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Administrators and the Coronavirus Job Retention Scheme

The Court of Appeal has recently considered the potential liabilities of administrators towards employees furloughed under the Coronavirus Job Retention Scheme (CJRS).

It ruled that, if an administrator has made payments under the CJRS to employees who were already furloughed by the time a company goes into administration, then the administrator should be deemed to have “adopted” the contracts of employment.

Debenhams were forced to close due to the coronavirus pandemic. On 26 March 2020 Debenhams wrote to approximately 13,000 store-based employees asking them to agree to being furloughed. The majority of the employees expressly consented to the variation of their contracts. The appointment of administrators took place on 9 April 2020.

The law on adoption of contracts of employment in relation to insolvency is contained within Paragraph 99 of Schedule B of the Insolvency Act 1986. This is an important piece of legislation.

It provides that, if an employee’s contract of employment is adopted by an administrator, the employee will enjoy ‘super-priority’ status in the administration in respect of their wages. This means that the employee will rank ahead of both the claims of creditors and the expenses of the administration.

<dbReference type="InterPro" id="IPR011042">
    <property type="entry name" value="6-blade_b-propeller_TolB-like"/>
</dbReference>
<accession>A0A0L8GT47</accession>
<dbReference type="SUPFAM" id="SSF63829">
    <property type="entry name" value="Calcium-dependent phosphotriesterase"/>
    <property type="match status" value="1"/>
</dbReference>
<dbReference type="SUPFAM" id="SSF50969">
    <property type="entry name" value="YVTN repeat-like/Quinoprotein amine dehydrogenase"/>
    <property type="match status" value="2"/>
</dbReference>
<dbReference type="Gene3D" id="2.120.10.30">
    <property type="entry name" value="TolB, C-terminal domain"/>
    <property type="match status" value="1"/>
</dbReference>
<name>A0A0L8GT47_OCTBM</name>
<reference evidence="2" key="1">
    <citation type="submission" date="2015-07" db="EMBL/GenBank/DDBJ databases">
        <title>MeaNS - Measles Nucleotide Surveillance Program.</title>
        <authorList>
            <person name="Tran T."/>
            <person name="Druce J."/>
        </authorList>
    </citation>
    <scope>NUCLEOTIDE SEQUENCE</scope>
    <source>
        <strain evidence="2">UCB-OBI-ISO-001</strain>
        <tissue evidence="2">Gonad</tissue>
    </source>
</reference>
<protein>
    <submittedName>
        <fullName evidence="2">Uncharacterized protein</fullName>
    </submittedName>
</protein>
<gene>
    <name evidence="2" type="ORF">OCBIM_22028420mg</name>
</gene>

The Court of Appeal accepted that there may be good policy reasons not to regard contracts of employment subject to the CJRS as having been adopted. However the Court found that the law, as it stood, could not accommodate this. The Court of Appeal stressed that this case had to be considered by reference to the law and not the intentions of the administrators.

The Court identified three factors which it found supported their conclusion that the administrators had adopted the contracts of employment of the furloughed employees.

Firstly, they were continuing to pay the wages of the furloughed employees up to the limits set by the CJRS.

Secondly, all the furloughed employees who had accepted the continuation of their employment on these terms would remain bound by their contracts of employment.

Thirdly, by continuing to pay the furloughed employees, the administrators were acting with the objective of rescuing Debenhams as a going concern (that being the purpose of the administration) and in the interests of the creditors as a whole.

While the requirement not to provide work under the CJRS was a relevant countervailing factor, it was not decisive. That had to be balanced against that fact that, in all other respects, both sides continued to perform the employment contracts.

Should you have any questions on this or any other employment law queries, please email or call our Employment Law team today on 0113 207 0000.


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Paul Kelly

Partner and Head of Employment
Employment Law
0113 227 9249
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Paul Kelly Blacks Solicitors LLP